Emily & Michaela's Story
‘The Yelly Kellys are back’ by April Cunningham - Telegraph-Journal, August 25, 2015
SAINT JOHN • Through every one of the 113 days that Sharon Kelly spent in hospital with her twin premature babies 18 years ago, she worried about every detail of their tiny lives.
Every ounce and every breath mattered.
“As a mom, you think, ‘Is there going to be setbacks? Will they have learning disabilities?’” Kelly says, recalling the difficult early days after she gave birth to the girls 3½ months early.
Now, twin sisters Michaela and Emily Kelly of Hampton are high honours students in near-perfect health, on their way to New Brunswick Community College’s practical nursing program next month.
And in a serendipitous twist, the sisters are benefiting from the same organization their family donated to after their experience with the Saint John Regional Hospital’s neonatal unit in 1997.
The Kelly sisters, now 18, are two of 11 scholarship recipients from Mind-Care New Brunswick, a mental wellness committee tied to the Saint John Regional Hospital Foundation. They will each receive $2,000.
“It’s just so special. You can’t have anything that’s come more full circle than this,” said Jeff McAloon, president and CEO of the hospital foundation.
“The fact the girls spent the first four months of their life here, their family contributed in a really meaningful way to the campaign, and now they’re the recipients of MindCare support, it’s just the perfect example of the power of local philanthropy.”
Foundation officials had no idea the twins were former neonatal patients until they recently stumbled upon their names from a donor wall commemorating contributors to the 2009 Rally of Hope.
“It was totally random,” McAloon said.
On Monday, the twins visited the hospital’s neonatal intensive care unit, which underwent a major renovation in 2012, with $1.6 million of the funding coming from the hospital foundation and its donors, including the Kellys.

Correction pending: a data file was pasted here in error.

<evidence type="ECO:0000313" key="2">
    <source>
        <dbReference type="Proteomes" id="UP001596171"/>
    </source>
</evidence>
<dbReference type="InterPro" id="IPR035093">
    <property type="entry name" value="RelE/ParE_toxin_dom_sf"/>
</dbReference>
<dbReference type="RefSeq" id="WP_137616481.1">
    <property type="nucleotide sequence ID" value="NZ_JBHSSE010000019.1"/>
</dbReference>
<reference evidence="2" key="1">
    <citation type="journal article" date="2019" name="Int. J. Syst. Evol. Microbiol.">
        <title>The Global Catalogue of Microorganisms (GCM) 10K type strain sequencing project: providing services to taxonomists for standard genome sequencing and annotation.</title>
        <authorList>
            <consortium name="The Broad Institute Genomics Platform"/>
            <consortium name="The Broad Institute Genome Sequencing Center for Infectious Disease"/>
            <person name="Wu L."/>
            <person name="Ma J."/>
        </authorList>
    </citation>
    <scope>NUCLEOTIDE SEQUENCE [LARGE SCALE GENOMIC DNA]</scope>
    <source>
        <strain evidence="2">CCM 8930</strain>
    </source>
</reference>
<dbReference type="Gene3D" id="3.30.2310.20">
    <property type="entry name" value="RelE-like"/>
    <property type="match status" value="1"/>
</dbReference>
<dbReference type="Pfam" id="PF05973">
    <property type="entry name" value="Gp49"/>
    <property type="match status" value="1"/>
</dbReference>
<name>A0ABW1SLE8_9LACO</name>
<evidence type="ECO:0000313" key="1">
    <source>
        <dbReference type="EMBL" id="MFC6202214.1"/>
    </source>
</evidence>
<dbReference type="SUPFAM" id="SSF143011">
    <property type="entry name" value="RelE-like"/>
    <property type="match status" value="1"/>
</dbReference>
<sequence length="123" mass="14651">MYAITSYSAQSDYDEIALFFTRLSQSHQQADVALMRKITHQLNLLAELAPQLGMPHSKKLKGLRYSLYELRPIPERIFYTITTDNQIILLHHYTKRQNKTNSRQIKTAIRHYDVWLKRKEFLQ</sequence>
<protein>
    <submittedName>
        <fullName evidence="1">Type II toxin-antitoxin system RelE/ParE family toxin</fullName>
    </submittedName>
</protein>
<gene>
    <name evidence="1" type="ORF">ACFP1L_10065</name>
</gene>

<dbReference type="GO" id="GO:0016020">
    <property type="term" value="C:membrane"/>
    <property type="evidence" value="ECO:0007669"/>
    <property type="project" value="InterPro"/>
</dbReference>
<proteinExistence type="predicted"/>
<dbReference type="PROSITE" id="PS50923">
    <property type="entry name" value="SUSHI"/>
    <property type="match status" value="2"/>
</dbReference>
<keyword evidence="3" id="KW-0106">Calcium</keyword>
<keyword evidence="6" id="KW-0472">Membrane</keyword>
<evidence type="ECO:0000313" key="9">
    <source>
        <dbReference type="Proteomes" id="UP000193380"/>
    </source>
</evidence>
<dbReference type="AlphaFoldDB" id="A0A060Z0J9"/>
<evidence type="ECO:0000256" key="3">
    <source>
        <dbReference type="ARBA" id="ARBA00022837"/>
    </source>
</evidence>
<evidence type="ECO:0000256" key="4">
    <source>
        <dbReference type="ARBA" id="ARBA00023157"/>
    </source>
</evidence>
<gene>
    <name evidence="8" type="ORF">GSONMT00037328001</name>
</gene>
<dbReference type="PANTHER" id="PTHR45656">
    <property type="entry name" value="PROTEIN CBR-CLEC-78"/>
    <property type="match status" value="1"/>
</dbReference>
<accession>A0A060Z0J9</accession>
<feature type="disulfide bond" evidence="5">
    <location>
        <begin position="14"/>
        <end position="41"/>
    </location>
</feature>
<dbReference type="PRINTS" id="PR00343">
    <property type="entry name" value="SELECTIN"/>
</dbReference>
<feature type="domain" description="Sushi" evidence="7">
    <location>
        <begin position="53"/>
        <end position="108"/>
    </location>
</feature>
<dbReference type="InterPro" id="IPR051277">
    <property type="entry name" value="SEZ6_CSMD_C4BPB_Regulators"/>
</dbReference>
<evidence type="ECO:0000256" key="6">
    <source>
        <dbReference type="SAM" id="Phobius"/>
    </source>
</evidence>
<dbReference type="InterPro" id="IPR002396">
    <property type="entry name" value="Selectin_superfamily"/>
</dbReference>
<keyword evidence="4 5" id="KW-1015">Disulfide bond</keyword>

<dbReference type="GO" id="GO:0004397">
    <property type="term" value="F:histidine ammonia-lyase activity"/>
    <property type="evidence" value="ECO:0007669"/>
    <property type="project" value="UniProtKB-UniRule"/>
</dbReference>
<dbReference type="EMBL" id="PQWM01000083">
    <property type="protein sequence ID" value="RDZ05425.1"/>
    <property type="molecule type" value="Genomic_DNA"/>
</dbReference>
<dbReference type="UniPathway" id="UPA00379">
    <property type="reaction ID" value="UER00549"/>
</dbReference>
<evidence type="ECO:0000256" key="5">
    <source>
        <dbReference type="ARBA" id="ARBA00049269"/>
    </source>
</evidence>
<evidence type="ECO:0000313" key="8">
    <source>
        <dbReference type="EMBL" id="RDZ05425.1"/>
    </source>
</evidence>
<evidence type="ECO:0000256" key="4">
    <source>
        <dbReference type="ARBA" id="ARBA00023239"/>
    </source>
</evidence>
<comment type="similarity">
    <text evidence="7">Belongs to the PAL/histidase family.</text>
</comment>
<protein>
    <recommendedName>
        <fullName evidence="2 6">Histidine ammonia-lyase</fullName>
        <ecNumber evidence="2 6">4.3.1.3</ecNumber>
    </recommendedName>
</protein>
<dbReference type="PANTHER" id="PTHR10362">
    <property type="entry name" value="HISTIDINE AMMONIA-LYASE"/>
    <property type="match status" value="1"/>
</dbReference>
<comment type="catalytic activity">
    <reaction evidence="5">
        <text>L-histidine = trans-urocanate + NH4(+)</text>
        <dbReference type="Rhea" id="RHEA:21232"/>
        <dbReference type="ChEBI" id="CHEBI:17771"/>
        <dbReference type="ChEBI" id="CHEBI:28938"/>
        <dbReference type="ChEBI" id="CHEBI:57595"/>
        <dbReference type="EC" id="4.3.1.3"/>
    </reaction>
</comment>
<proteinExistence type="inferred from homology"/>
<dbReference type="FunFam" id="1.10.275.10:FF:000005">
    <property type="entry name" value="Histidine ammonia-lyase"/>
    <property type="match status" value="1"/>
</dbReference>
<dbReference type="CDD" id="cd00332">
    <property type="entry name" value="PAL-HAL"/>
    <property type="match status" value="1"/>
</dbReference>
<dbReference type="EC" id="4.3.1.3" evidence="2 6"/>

“The Yelly Kellys are back,” said Michaela with a laugh, referencing their preemie nicknames, as they chatted with some of the same nurses who cared for them after their birth.
The unit, which used to be separated by curtains, now has specialized equipment and separate patient care rooms and hostel rooms for mothers who must stay in hospital.
“I think it’s amazing,” Sharon Kelly said, looking at the pristine unit and bassinets holding tiny, pink newborns. “Without them and constant updating, the nurses couldn’t do what they do.” That’s what drove Sharon Kelly and her husband, Michael Kelly, to donate six years ago. Their son Liam, 14, was also born premature and spent time in neonatal intensive care. He was born at 35 weeks – five weeks early – while his sisters were born at 26 weeks, or 14 weeks early.
Sharon remembers the day she went into labour with the twins. She was chatting with her neighbour who was planting f lowers in window boxes when she started feeling intense back pain. After calling the brand new Tele-Care, she was advised to come to the hospital.
Her babies were born a short time later, each weighing slightly more than two pounds.
“I was in shock,” she said on Monday, recalling those early moments.
“It was hard right after delivering not being able to hold them. I kind of felt like they weren’t my babies at first.”
The closest call came when Michaela contracted neonatal meningitis, a potentially fatal condition, a little more than two months after birth. Emily tested positive for the same 10 days later, but since it was caught early, she was not as sick.
“They’re miracles, they really are,” their mother said.
Growing up, the sisters only had minor health concerns, including frequent ear infections. They also have mild, seasonal asthma, likely linked to their premature births.
The twins are active, curling, playing soccer and volunteering at a seniors centre.
They said the fact they were born premature really had no impact on their decision to enter a career in health care.
“We were just going to the open houses, and we liked the people up there,” Michaela said, pointing at the NBCC Allied Health Centre, located next to the hospital.
“We seem to do everything together,” Emily added.
The pair will continue to live at home in Hampton while attending school, which may make the transition a little easier, especially for their mother.
“It’s nice to see them spread their wings and grow a little and see what the future holds,”she said.
“It’s hard to picture. They’re my little babies.”